Fresh off a quick exit for his latest biotech startup, former Dendreon CEO Mitch Gold has a couple of new projects up his sleeve—but he’s not letting on much yet.
Xconomy caught up with Gold on Wednesday after he gave a talk in Madison, WI, about the impact of low-cost genome sequencing and the scientific opportunities and challenges of gene editing. His speech was part of the Bioscience Vision Summit hosted by Wisconsin biotech trade group Bioforward.
The University of Wisconsin-Madison graduate is a well-known figure in life sciences circles, for better or worse, after a rocky, high-profile quest to help Seattle-based Dendreon (NASDAQ: DNDN) commercialize the first cancer immunotherapy.
On one hand, Dendreon made history by beating the odds to win FDA approval of that therapy, sipuleucel-T (Provenge), in April 2010 to treat prostate cancer.
On the other hand, sipuleucel-T never reached the starry heights Dendreon had envisioned. Gold raised about $2 billion to help Dendreon bring the drug to market and pocketed almost $27 million in two days of share sales after sipuleucel-T won FDA approval, but Dendreon has since been on a downward spiral. Marketing struggles, reimbursement questions, and other issues doomed the drug’s launch, and new prostate cancer drugs like abiraterone (Zytiga) and enzalutamide (Xtandi) have since grabbed market share.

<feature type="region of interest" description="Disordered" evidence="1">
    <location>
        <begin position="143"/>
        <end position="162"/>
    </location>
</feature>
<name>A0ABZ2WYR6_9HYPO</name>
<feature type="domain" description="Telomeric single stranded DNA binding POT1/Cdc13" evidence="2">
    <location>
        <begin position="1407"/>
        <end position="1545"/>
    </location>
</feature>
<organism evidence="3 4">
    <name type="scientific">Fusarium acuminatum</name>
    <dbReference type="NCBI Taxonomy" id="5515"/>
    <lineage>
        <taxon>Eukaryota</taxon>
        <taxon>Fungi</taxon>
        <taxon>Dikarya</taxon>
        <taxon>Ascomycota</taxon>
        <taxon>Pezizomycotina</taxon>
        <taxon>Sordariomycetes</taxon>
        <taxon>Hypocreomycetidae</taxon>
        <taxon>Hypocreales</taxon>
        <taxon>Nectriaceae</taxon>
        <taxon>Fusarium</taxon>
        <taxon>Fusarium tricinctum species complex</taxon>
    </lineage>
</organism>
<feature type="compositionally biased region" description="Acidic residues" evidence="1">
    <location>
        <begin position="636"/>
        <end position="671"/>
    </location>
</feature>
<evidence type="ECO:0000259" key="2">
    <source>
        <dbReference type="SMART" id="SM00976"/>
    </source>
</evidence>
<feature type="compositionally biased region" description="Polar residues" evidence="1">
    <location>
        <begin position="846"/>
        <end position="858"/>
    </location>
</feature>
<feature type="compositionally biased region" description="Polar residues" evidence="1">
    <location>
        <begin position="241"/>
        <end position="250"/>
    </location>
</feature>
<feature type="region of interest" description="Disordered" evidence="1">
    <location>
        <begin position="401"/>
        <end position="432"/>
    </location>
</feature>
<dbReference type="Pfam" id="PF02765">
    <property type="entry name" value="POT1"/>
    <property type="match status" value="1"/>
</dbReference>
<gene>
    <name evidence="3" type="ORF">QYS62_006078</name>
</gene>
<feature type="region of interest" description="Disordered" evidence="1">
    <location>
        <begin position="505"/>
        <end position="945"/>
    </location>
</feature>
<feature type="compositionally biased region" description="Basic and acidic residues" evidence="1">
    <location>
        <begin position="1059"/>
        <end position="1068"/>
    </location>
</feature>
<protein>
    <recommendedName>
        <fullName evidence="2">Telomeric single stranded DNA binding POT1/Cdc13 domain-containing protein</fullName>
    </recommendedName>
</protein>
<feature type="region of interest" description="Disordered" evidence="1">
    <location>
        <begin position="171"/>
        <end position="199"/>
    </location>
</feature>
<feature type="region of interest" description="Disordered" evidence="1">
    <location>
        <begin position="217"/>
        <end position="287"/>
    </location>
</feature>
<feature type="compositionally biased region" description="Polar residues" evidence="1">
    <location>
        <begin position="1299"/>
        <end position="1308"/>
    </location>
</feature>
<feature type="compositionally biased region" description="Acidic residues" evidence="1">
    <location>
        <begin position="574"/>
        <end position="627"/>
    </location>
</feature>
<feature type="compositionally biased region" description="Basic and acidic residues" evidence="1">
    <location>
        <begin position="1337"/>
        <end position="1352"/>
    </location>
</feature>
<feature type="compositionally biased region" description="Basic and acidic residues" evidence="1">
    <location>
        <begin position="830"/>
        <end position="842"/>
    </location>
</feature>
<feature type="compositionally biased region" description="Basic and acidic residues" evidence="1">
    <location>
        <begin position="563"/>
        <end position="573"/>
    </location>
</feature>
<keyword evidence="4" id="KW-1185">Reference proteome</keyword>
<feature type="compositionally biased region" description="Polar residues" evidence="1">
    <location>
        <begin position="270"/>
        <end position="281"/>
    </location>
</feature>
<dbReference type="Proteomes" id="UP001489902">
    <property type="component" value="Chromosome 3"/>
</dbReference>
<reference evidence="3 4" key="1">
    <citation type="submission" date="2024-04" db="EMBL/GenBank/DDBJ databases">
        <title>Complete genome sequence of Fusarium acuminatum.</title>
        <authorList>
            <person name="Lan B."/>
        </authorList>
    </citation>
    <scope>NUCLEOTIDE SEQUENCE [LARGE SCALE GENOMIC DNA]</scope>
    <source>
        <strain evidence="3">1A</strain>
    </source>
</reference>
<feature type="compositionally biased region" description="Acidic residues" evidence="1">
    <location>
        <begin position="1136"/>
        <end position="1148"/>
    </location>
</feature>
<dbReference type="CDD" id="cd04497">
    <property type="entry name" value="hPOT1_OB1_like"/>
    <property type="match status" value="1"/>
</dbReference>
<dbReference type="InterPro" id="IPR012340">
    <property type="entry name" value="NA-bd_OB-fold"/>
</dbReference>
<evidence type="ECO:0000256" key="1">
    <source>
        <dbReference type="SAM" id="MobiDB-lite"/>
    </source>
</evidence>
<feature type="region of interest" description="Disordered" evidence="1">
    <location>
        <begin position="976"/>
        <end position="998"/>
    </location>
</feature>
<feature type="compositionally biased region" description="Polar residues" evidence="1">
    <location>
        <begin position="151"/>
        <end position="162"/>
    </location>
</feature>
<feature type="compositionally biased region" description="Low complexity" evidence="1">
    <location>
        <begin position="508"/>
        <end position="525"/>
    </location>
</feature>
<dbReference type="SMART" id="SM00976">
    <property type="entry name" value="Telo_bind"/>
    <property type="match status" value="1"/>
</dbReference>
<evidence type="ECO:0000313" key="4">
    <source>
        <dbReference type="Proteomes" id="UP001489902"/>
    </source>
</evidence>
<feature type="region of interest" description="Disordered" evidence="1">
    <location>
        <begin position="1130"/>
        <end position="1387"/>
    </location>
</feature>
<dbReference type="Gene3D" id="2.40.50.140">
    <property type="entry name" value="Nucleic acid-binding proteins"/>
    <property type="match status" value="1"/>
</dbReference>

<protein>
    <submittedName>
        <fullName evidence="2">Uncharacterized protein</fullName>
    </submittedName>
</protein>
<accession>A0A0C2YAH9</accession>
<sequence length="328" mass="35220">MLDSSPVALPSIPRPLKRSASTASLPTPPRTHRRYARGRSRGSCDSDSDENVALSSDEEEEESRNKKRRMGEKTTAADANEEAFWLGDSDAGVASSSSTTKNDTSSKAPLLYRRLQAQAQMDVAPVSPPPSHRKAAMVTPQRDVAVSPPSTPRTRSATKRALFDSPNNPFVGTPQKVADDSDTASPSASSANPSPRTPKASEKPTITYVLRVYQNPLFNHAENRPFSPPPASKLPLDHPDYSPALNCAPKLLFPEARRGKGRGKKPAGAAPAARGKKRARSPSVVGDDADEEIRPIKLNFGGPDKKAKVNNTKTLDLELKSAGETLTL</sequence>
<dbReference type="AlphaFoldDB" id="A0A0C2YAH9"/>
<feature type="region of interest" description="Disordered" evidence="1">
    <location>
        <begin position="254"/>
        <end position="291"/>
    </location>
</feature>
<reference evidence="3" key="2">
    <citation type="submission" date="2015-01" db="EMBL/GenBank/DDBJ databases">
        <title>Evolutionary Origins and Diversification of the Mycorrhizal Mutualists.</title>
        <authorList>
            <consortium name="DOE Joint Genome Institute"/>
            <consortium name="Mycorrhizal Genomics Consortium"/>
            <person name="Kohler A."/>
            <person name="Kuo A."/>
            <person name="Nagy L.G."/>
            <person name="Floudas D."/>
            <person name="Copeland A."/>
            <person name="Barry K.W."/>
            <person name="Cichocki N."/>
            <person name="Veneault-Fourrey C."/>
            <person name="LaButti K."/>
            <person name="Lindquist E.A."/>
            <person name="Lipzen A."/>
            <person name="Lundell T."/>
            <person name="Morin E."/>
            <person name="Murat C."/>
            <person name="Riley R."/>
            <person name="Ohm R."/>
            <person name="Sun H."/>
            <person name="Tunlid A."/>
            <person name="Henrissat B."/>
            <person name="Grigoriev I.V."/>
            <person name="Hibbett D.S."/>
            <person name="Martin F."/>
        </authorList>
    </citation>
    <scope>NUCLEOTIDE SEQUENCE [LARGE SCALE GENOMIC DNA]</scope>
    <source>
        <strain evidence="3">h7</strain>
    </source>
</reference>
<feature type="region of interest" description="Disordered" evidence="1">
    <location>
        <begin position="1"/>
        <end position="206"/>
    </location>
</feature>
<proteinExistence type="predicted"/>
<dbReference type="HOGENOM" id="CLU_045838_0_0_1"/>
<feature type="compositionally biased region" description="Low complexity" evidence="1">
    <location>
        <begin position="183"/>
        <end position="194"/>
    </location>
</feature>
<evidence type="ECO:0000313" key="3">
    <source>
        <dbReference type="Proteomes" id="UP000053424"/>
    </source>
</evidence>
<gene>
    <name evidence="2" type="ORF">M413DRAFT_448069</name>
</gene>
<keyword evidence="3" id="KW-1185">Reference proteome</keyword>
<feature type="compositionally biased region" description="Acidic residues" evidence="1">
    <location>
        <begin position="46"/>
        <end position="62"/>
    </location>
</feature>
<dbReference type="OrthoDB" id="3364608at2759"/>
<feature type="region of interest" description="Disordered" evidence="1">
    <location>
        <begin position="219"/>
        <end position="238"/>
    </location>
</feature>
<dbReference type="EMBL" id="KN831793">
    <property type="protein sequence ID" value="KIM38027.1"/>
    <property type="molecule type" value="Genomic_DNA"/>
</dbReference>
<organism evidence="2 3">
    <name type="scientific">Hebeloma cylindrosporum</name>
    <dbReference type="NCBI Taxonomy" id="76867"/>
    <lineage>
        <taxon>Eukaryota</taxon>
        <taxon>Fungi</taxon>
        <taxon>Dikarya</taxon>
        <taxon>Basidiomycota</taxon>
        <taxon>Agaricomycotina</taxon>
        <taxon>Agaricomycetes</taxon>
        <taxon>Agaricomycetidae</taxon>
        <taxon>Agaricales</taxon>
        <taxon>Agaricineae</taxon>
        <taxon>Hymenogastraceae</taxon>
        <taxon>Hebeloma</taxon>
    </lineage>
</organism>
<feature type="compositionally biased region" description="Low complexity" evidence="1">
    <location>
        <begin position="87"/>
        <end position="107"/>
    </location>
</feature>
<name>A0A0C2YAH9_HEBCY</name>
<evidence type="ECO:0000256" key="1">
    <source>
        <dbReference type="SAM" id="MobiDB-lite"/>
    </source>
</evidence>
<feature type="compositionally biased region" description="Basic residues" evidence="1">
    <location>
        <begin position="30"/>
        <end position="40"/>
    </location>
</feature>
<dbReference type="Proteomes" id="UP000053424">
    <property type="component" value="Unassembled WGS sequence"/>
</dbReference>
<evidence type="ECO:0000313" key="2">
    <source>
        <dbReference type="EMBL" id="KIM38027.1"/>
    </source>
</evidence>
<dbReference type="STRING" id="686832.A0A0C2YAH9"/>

Dendreon started bleeding cash, and Gold was replaced by John H. Johnson in 2012. (Johnson has since been replaced by W. Thomas Amick.) Gold later stepped down from Dendreon’s board. Regulatory filings show the company could face potential insolvency. It lost $296.8 million on $283.7 million in sales in 2013.
Using the wealth he amassed while at Dendreon, however, Gold moved back to the biotech startup world. He founded a cancer immunotherapy startup, Alpine Biosciences, in 2012. A year later, Gold started a Seattle-based biotech hedge fund called Alpine BioVentures. And just two months ago, Gold flipped his two-year-old startup to Seattle-based Oncothyreon (NASDAQ: ONTY) for $27 million in an all-stock deal worth 10 percent of Oncothyreon.
Gold’s hedge fund—which he started with David Miller, a former investment analyst who covered Dendreon—has invested in more than 20 companies, primarily targeting cancer, he told Xconomy. The fund has already generated some returns, although Gold wouldn’t share details. He plans to seek limited partners to grow the fund.
“Our number one, I think, strategic asset we have in the fund is being able to identify good science early,” Gold said. “I think we have the ability to see stuff coming before other people do. If we can continue to do that, the fund is going to be successful, both in creating companies and investing in new entities.”